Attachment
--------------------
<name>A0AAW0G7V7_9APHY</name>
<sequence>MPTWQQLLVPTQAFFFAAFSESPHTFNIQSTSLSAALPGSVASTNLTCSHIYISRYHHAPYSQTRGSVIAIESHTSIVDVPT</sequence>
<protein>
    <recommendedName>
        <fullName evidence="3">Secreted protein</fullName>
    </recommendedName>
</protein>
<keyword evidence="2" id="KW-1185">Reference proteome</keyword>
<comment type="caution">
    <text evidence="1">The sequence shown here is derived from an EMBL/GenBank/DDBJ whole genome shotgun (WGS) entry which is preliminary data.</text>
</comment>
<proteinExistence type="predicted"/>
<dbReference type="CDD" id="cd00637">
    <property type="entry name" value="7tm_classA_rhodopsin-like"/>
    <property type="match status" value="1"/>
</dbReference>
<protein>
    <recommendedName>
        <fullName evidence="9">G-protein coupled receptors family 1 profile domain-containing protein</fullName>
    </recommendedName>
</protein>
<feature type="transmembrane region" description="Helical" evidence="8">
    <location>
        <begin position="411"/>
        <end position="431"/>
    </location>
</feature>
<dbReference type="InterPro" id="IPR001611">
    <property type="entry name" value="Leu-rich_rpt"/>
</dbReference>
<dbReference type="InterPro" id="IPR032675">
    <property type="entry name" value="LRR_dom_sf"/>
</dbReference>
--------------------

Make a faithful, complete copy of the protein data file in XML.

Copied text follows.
<name>A0AAW0G7V7_9APHY</name>
<sequence>MPTWQQLLVPTQAFFFAAFSESPHTFNIQSTSLSAALPGSVASTNLTCSHIYISRYHHAPYSQTRGSVIAIESHTSIVDVPT</sequence>
<protein>
    <recommendedName>
        <fullName evidence="3">Secreted protein</fullName>
    </recommendedName>
</protein>
<keyword evidence="2" id="KW-1185">Reference proteome</keyword>
<comment type="caution">
    <text evidence="1">The sequence shown here is derived from an EMBL/GenBank/DDBJ whole genome shotgun (WGS) entry which is preliminary data.</text>
</comment>
<proteinExistence type="predicted"/>
<dbReference type="CDD" id="cd00637">
    <property type="entry name" value="7tm_classA_rhodopsin-like"/>
    <property type="match status" value="1"/>
</dbReference>
<protein>
    <recommendedName>
        <fullName evidence="9">G-protein coupled receptors family 1 profile domain-containing protein</fullName>
    </recommendedName>
</protein>
<feature type="transmembrane region" description="Helical" evidence="8">
    <location>
        <begin position="411"/>
        <end position="431"/>
    </location>
</feature>
<dbReference type="InterPro" id="IPR001611">
    <property type="entry name" value="Leu-rich_rpt"/>
</dbReference>
<dbReference type="InterPro" id="IPR032675">
    <property type="entry name" value="LRR_dom_sf"/>
</dbReference>